Political Animals

In 1958, Sheila Kuehl was a plucky brunette co-staring on the popular sitcom The Dobie Gillis Show. The sharp tongued comic foil to Dwayne Hickman as Gillis, Kuehl almost lost her acting career when her sorority discovered love letters she had written to her then girlfriend. Who knew that she would soon be at the epicenter of a cultural movement that would change the tide of public opinion in the state, and soon, the entire nation?

Political Animals is a fascinating look back at the legal journey aimed at achieving basic rights for the queer community in the state of California. Kuehl, the first out-of-the-closet lesbian politician to be elected to the California legislature, was later joined in the fight by three other women; Jackie Goldberg, Christine Kehoe, Sheila Kuehl, Carole Migden, Carole Migden. Beginning in the mid 1990s, these four carefully plotted a path to equality in the state legislature with a carefully measured path, tenacity, and a sagacious understanding of compassion and understanding.

“…a fascinating look back at the legal journey aimed at achieving basic rights for the queer community in the state of California.”

It seems absurd, downright offensive, to see footage of state representatives likening being gay to practicing bestiality. This did happen and the documentary shares this footage with us, taking viewers into the debates that raged within the state capital over the most incremental of changes to the law.

This archival footage is intercut with the four women, sometimes alone speaking to the camera, sometimes sitting around a table remembering the wars fought, reflecting on what they had done. Pioneers of activism the quartet recounts their early days, scandalously tearing their bras off and burning them in the 70s up to the present.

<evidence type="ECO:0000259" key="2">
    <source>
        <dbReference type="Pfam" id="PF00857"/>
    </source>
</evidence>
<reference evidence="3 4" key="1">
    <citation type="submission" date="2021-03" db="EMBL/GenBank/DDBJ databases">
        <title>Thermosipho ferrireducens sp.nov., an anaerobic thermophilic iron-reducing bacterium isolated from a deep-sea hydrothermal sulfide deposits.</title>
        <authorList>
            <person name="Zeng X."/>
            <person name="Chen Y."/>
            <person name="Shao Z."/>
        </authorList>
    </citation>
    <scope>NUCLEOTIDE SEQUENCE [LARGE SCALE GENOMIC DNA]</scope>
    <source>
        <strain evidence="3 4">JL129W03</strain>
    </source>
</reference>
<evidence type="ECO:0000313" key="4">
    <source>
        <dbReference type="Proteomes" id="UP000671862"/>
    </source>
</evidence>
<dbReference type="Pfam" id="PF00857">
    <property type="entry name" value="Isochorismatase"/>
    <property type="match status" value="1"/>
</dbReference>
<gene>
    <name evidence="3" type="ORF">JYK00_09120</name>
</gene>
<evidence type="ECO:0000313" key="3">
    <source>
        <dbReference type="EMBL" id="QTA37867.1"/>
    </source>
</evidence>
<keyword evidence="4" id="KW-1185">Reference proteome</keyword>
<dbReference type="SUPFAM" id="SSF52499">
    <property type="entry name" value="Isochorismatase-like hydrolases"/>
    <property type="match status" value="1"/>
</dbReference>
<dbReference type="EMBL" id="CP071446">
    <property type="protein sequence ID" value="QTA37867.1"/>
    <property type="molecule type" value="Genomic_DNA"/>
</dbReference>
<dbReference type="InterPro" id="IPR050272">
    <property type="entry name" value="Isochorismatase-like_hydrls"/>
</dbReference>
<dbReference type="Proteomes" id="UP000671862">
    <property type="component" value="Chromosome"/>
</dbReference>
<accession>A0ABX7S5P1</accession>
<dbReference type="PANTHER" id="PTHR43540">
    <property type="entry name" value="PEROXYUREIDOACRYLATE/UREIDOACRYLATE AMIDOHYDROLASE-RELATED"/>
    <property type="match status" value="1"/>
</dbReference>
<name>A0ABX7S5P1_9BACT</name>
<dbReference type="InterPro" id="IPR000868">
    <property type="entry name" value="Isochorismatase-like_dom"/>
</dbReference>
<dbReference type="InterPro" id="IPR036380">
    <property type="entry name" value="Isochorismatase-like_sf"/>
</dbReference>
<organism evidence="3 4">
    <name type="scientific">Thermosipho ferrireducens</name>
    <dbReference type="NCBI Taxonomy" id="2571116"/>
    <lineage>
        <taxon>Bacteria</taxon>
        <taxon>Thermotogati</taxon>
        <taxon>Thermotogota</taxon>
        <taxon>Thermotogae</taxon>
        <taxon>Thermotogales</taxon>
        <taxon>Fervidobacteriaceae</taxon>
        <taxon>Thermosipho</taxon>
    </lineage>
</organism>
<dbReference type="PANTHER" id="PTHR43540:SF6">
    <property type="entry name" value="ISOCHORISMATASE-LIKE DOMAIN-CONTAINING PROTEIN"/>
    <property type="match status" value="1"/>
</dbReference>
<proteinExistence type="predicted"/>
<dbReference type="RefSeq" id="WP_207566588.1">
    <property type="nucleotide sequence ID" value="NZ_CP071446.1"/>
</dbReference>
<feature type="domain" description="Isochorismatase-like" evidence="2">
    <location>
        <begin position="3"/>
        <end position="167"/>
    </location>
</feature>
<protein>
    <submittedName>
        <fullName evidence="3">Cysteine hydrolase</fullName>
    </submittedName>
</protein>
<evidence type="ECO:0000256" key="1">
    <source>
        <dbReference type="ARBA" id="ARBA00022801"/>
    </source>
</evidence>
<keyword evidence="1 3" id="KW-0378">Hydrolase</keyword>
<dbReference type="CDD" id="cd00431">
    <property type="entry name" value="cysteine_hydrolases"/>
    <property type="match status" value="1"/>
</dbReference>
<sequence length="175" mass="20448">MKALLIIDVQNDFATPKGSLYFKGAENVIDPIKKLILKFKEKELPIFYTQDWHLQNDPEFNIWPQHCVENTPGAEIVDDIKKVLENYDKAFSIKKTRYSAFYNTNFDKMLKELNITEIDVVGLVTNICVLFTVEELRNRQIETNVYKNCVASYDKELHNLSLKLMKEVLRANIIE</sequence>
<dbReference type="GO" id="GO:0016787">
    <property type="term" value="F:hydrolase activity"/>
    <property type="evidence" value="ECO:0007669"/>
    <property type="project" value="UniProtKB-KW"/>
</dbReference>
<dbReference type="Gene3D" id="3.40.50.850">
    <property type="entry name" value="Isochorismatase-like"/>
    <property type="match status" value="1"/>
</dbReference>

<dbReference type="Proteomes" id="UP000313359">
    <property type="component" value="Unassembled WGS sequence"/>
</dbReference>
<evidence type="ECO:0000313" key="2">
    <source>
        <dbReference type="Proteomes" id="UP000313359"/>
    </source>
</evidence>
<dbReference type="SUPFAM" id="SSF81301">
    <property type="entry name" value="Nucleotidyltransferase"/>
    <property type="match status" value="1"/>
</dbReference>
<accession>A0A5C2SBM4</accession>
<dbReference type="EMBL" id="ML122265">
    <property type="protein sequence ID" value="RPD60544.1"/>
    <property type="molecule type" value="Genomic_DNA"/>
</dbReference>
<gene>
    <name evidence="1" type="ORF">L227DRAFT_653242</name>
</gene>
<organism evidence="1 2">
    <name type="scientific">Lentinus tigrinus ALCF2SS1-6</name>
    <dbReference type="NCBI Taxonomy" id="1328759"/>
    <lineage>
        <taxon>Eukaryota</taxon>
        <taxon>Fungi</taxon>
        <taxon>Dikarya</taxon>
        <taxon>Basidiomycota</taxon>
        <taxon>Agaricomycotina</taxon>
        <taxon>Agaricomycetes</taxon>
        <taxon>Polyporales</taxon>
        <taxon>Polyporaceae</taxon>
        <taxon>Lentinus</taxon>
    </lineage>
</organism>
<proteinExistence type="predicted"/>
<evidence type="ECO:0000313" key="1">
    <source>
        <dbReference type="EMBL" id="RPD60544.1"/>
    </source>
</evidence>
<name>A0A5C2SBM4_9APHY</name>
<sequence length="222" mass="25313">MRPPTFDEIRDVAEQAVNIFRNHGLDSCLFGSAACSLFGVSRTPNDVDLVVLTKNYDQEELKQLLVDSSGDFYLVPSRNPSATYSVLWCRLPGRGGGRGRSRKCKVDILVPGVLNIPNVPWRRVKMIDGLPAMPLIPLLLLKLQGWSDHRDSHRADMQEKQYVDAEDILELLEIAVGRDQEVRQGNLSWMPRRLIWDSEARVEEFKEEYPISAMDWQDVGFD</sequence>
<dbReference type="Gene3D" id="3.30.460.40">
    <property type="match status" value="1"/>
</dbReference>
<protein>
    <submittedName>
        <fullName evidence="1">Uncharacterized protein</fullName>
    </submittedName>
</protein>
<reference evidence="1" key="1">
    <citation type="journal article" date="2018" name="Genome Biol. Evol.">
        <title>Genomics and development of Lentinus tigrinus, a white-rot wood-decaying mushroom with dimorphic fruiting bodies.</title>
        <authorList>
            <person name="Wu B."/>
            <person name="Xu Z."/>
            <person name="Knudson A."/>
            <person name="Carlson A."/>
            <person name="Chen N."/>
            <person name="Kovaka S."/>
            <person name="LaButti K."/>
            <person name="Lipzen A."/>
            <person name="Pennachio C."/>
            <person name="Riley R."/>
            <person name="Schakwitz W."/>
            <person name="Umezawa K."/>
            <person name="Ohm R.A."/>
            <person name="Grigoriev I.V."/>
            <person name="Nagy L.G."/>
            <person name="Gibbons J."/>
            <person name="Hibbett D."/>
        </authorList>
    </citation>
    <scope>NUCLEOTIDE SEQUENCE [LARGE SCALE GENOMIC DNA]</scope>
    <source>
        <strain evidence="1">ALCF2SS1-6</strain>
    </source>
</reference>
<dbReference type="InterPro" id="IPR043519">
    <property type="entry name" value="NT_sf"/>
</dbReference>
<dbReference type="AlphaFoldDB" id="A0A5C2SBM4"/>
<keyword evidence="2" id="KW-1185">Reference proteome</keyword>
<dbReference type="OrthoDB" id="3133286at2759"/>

Writer/Director team Jonah Markowitz and Tracy Wares Written maintain a brilliant, logical through line that takes the time to express the problem, explain the solution, then let it unfold. Deftly balancing the stories of the four political animals against the evolving political theatre in the state, we follow their losses and their victories from the state level up to the moment that marriage equality is heard on the US Supreme Court level. We are also treated to masterful editing by Michael Hofacre that effortlessly cuts between past (the 1970s), past (the 1990s), and present with elegant skill that never loses focus.

“… a healthy dose of political chess that helps us to reflect on how far we have come.”

Full disclosure: Political Animals has a point of view that this reviewer agrees with. It looks at the rights of gays, lesbians, transgender, and bisexuals as basic human rights that are as valid as any other. As a film critic I have to evaluate on a detached level, if you will, looking at the work from a neutral stance, evaluating the merit of the work instead of how much I agree with the subject matter. While a bit dry, the film threads a coherent narrative built on the recollections of its subjects and archival footage. A good documentary is one that leaves you more enlightened on the subject than if you had skipped seeing the film. It opens your eyes to a world you were not aware of. I was enlightened; I was better for seeing it.

I hope that more people have a chance to see Political Animals if for no other reason than to understand that we are all fighting a fight. Sometimes it is an inner struggle, like Kuehl at the tender age of 18, being kicked out of a sorority, or maybe it’s on a much grander scale fighting for the on the state and national level. The key here is understanding. Political Animals delivers that with a healthy dose of political chess that helps us to reflect on how far we have come, and how much more work there is to do.

Political Animals (2016) Directed by Jonah Markowitz, Tracy Wares Written Jonah Markowitz, Tracy Wares Staring Jackie Goldberg, Christine Kehoe, Sheila Kuehl, Carole Migden, Carole Migden

Political Animals is Matinee (***) .

* Norm’s Rating System: Full Price (****), Matinee (***), VOD (**), Don’t Bother (*) 

Political Animals  is now available on VOD. 

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